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RE: Seismic Recurrance Intervals

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Mike-
You want the 5% exceedance in 50 year event.  You can translate the various
recurrences back and forth with:

Probability of exceedance = (1-exp(-Lt))  where:
L = annual probability of exceedance  = mean probability of occurrence of 1
time in 1/L years
T = time interval for which you want the probability (e.g., 50 years

For example, if you want the 1000 year event, L= 1/1000=0.001
POE=(1-exp(-0.001*50)) = 0.049  (or approximately 5% exceedance in 50 year
interval)
POE=(1-exp(-0.001*100)) = 0.095 (or approximately 10% exceedance in 100
years)

What the actual motion goes to is a question for your friendly neighborhood
geotechnical engineer.  In California near Type A Faults, my understanding
is that the maximum considered earthquake is capped by what can be developed
deterministically on a fault (because the 500 year and 2500 year events do
not produce the 1.5 times relationship in the near source scenario).  In
most of the rest of the country, they use strictly the probabilistically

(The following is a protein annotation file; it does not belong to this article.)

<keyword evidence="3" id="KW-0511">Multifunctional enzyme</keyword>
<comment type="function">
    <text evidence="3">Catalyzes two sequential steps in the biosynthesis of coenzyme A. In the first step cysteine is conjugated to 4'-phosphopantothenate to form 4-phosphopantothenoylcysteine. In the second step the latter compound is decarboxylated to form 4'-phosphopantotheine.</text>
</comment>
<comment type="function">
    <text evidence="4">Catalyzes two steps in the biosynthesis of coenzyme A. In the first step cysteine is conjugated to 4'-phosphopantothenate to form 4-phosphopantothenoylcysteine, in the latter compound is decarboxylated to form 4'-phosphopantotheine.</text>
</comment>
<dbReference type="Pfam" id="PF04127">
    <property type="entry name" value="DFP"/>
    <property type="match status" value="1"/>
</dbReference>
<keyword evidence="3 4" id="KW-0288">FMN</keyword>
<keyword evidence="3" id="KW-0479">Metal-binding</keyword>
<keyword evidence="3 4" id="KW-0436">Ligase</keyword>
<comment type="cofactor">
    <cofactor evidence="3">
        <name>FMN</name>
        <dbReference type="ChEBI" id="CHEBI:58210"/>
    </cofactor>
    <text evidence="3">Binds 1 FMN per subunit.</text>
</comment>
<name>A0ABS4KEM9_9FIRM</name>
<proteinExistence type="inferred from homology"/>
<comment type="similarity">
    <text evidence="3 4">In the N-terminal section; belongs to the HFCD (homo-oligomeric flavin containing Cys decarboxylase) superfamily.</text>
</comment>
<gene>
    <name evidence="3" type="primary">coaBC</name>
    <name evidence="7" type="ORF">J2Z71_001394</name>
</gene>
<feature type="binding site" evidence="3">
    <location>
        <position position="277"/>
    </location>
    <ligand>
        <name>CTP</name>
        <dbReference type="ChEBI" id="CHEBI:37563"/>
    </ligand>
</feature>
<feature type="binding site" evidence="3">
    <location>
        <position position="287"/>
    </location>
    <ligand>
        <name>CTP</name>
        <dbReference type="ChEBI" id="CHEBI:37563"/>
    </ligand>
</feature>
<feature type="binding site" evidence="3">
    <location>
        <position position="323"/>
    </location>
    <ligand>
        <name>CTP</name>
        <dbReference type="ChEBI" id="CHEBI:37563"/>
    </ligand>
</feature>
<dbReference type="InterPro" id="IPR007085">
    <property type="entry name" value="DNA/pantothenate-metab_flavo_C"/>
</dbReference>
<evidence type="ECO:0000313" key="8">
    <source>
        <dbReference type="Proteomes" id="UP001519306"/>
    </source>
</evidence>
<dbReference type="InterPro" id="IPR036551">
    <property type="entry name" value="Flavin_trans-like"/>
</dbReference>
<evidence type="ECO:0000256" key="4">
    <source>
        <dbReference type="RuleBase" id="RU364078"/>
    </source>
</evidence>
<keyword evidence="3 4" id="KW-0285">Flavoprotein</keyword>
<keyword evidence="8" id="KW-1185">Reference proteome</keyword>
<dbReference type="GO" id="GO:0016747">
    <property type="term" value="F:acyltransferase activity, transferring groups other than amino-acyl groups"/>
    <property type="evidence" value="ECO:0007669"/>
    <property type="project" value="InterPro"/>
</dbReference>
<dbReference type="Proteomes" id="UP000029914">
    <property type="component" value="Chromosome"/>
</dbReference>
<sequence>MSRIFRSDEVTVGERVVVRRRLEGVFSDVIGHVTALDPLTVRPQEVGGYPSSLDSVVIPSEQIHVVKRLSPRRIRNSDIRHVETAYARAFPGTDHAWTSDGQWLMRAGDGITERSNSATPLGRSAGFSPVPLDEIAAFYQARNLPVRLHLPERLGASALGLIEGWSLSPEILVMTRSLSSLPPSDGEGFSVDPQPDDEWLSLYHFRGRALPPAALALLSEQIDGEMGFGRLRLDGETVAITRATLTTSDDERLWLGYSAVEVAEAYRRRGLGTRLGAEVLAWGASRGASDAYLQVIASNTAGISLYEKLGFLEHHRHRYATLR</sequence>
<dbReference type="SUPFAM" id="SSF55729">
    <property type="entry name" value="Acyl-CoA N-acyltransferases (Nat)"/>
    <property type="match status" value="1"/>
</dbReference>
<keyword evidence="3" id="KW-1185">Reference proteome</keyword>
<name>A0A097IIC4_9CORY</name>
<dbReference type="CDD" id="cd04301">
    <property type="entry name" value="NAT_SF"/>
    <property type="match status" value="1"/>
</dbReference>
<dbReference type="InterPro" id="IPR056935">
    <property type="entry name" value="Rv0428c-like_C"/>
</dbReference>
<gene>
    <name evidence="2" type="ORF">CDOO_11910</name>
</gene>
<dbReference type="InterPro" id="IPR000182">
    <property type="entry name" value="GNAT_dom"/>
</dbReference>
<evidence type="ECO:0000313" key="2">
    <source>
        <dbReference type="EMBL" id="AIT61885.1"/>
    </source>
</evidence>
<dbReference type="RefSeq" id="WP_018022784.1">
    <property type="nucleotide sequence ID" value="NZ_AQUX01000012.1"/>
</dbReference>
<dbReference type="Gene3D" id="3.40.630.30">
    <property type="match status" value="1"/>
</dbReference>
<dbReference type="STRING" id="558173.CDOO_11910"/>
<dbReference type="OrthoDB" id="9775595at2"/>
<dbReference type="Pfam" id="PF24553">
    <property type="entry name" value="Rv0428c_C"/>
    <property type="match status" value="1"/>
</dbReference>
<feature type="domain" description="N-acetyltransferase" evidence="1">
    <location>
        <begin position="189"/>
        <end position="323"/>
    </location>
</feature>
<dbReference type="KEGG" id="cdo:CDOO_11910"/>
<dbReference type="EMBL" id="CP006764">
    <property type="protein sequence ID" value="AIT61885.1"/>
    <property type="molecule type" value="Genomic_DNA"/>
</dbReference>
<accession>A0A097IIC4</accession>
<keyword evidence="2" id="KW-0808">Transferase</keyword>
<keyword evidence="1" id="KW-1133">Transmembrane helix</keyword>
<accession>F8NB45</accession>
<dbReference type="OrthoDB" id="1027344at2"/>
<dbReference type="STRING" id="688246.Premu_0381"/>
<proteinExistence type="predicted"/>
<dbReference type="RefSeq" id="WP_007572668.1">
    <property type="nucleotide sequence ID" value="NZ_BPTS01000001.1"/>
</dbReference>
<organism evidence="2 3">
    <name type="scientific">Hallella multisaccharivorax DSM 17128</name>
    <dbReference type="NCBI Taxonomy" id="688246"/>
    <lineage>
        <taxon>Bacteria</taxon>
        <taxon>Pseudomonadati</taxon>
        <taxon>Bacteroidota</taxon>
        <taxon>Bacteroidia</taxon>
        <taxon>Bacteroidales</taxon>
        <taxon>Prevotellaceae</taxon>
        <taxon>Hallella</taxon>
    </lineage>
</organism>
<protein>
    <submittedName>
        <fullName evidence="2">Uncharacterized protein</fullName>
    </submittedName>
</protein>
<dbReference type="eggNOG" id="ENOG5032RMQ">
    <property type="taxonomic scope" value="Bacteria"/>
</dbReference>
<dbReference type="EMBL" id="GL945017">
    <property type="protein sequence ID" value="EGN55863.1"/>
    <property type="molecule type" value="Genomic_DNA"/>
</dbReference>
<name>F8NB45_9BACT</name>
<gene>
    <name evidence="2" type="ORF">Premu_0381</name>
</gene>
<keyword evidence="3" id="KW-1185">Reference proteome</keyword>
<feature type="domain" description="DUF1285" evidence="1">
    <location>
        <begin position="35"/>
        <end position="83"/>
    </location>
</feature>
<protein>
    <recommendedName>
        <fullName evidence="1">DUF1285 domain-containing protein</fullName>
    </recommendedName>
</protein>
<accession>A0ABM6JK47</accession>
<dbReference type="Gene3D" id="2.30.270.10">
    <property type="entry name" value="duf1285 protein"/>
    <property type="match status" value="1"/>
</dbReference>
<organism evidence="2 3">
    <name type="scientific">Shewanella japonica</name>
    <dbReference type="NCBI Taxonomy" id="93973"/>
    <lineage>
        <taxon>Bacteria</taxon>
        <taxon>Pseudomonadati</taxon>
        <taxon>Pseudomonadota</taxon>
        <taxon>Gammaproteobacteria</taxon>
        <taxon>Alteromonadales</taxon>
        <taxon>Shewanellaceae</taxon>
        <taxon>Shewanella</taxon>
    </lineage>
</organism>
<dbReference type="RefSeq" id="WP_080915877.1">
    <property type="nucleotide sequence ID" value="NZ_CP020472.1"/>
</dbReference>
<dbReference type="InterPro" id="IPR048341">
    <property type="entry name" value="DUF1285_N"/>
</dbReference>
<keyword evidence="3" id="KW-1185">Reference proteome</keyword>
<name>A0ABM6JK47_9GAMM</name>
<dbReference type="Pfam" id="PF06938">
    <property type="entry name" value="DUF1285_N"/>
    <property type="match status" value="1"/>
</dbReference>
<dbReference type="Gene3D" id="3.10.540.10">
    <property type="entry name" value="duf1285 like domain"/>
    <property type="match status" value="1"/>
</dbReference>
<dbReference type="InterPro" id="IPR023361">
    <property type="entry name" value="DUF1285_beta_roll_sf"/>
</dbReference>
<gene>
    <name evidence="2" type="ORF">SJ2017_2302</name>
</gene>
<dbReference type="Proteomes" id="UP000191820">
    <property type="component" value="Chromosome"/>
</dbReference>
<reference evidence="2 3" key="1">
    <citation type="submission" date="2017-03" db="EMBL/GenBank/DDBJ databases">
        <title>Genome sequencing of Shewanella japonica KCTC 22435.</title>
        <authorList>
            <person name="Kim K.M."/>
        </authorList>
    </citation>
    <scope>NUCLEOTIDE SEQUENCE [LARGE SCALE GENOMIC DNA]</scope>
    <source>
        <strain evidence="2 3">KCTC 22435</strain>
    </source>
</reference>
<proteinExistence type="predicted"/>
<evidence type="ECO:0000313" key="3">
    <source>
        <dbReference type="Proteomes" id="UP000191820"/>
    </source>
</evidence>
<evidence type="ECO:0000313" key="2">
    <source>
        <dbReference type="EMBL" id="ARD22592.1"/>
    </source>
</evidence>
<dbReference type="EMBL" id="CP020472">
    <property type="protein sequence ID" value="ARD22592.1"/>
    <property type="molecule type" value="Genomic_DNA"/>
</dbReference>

determined 2% in 2500 for the MCE and 2/3 of the MCE (which I believe is the
10% in 50 years (or 500 year event)).

Regards,
Bill Cain, S.E.
Oakland CA


	-----Original Message-----
	From:	Ritter, Mike [SMTP:mritter(--nospam--at)lgt.lg.com]
	Sent:	Wednesday, July 05, 2000 11:36 AM
	To:	SEAOC List Server (E-mail)
	Subject:	Seismic Recurrance Intervals

	Friends,

	Another seismic question for the group. 

	I'm currently using the 2000 IBC on a project, which utilizes the
	Maximum Considered Earthquake (MCE) maps.  No problem.  I can follow
the
	methodology fine.  However, I have project criteria that states I'm
	supposed to be using earthquake demand based on a 1000 year
recurrance
	interval earthquake (or, I think, a 5% probability of exceedance in
50
	years).  Most codes have seismic demand based on 10% probability of
	exceedance in 50 years (or about 500 years).  I could not find
anything
	listed like that for 2000 IBC, so I pulled out my FEMA 310 which
uses
	the same (new) maps.  I found MCE defined as "2% probability of
	exceedance in 50 years...".  That, I think, goes with a 2500 year
	earthquake.  So.  How do I get to the 1000 year earthquake?  

	I understand the 2/3 factor in 2000 IBC (to get Sds and Sd1) does
	something to take into account an approximate 50% reserve capacity
in a
	typical code designed structure (i.e., Sds = Sms x 2/3 or Sds =
Sms/1.5)
	but I'm not sure if it really reduces the recurrance interval.  If
it
	does, what does it go to?  1000 years?  500 years?

	Any help would be appreciated.

	Thanks in advance,  Mike

	Michael D. Ritter, PE
	Senior Structural Engineer
	Lockwood Greene Technologies
	1201 Oak Ridge Turnpike
	Oak Ridge, TN  37831
	(865) 220-4418
	(865) 220-4310 (fax)


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